A Visit to the Relatives
New Years Eve and three of us headed to the far south western corner of Uganda next to the Rwandan and DRC borders.
Hans, Russ and I had taken up the option of a side trip to see the mounain gorillas, so with Thiemo, we left early to avoid the traffic congestion of central Kampala. The others were to stay in Kampala for another day and then move to a campground in Jinja and await our return.
Peak hour traffic in Kampala was like peak hour in other places - chaos. After nearly running over a cyclist who fell off his bike right in front of us, we were well and truly awake. We passed along the western edge of Lake Victoria but rarely got a glimpse as the lake is fringed with wetlands full of high papyrus reeds. The couuntryside was now much more tropical and the air humid. We passed through a village whose specialty seemed to be three legged stools with woven seats, and another whose roadside stalls sold nothing but woven floor mats. Yet another sold drums - the beating variety, made of carved out tree trunks with goat skin stretched across the top. We crossed the Equator for the thhird time and stopped for a muffin and REAL coffee at a cafe there (we'd left so early we'd skipped breakfast in anticipation). Everywhere were people still collecting water from wells and carrying the plastic water drums on their heads. Every second truck was (over)loaded with bunches of bananas while individuals carried up to 5 huge bunches on their bicycles to the nearest village. There was no riding - the bikes were pushed with huge effort up steep hills and it was all the owner could do to stop the bikes and their load getting away from them downhill. Other bikes had whole pigs lying across the seat behind the rider. They were probably on their way to the open air butchers who hung the carcasses and skinned and butchered them by the side of the road.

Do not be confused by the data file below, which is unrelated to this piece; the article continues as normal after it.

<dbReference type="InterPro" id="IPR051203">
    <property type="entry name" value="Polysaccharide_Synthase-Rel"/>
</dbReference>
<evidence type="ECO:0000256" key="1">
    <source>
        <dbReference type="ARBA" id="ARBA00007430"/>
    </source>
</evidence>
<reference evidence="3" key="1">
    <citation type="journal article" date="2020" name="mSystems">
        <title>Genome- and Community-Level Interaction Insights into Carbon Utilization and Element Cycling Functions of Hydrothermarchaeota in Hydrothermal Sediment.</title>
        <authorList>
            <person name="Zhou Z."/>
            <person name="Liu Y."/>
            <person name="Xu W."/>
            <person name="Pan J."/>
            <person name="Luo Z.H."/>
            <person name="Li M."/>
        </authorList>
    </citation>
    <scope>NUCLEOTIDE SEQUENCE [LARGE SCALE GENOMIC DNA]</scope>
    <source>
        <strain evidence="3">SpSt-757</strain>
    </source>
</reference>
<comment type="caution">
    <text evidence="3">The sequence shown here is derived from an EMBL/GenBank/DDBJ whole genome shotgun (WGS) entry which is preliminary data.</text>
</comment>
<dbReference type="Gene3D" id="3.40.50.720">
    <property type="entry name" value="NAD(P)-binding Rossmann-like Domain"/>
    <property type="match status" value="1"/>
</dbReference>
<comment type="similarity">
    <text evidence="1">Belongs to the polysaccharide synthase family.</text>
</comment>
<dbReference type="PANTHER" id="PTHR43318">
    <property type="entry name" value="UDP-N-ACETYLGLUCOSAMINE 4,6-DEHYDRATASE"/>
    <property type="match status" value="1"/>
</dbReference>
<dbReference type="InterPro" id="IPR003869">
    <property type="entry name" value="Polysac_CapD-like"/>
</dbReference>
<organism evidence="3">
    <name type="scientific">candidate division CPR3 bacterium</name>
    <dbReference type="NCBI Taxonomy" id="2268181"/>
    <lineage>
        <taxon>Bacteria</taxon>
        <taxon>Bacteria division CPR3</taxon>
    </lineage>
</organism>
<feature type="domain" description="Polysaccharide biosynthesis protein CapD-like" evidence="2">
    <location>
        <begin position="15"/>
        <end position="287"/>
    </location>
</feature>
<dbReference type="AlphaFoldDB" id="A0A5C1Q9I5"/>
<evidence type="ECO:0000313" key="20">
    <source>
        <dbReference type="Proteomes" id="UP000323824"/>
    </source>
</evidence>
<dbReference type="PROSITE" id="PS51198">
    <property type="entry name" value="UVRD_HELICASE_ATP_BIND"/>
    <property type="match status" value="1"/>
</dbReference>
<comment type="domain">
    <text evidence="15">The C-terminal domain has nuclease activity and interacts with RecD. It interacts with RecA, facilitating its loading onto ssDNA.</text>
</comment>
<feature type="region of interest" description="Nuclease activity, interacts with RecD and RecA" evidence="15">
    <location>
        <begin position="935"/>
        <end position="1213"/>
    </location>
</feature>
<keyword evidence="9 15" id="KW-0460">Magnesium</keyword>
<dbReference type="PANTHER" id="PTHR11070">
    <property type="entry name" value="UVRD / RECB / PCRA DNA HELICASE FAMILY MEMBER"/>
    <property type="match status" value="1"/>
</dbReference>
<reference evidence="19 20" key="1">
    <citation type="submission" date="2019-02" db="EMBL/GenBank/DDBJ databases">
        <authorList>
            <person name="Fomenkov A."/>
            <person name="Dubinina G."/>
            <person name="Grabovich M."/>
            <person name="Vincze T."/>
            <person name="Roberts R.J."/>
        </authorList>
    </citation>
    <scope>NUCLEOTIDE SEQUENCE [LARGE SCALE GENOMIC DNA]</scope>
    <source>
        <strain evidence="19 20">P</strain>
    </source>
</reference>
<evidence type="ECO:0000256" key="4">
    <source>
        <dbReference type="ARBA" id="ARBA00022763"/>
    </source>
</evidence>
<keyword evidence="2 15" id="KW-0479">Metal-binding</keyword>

The type of cattle in the farms changed alarmingly - cows unique to Uganda called Ankoli Cows have the biggest horns we have ever seen on any cattle anywhere. Driving past them on the road was an exercise in not upsetting them in order to avoid a big hole in the side of he car!
Fruit and vegetable stalls were in abundance with the goods arranged in pyramids on the rickety wooden benches. To match the tropical climate, we bought sweet pineapples annd admired the mangoes, papaya, enormous jackfruit. Alternate piles of pink and yellow sweet potatoes, still beautifully arrannged, were the sole offerings at some stalls.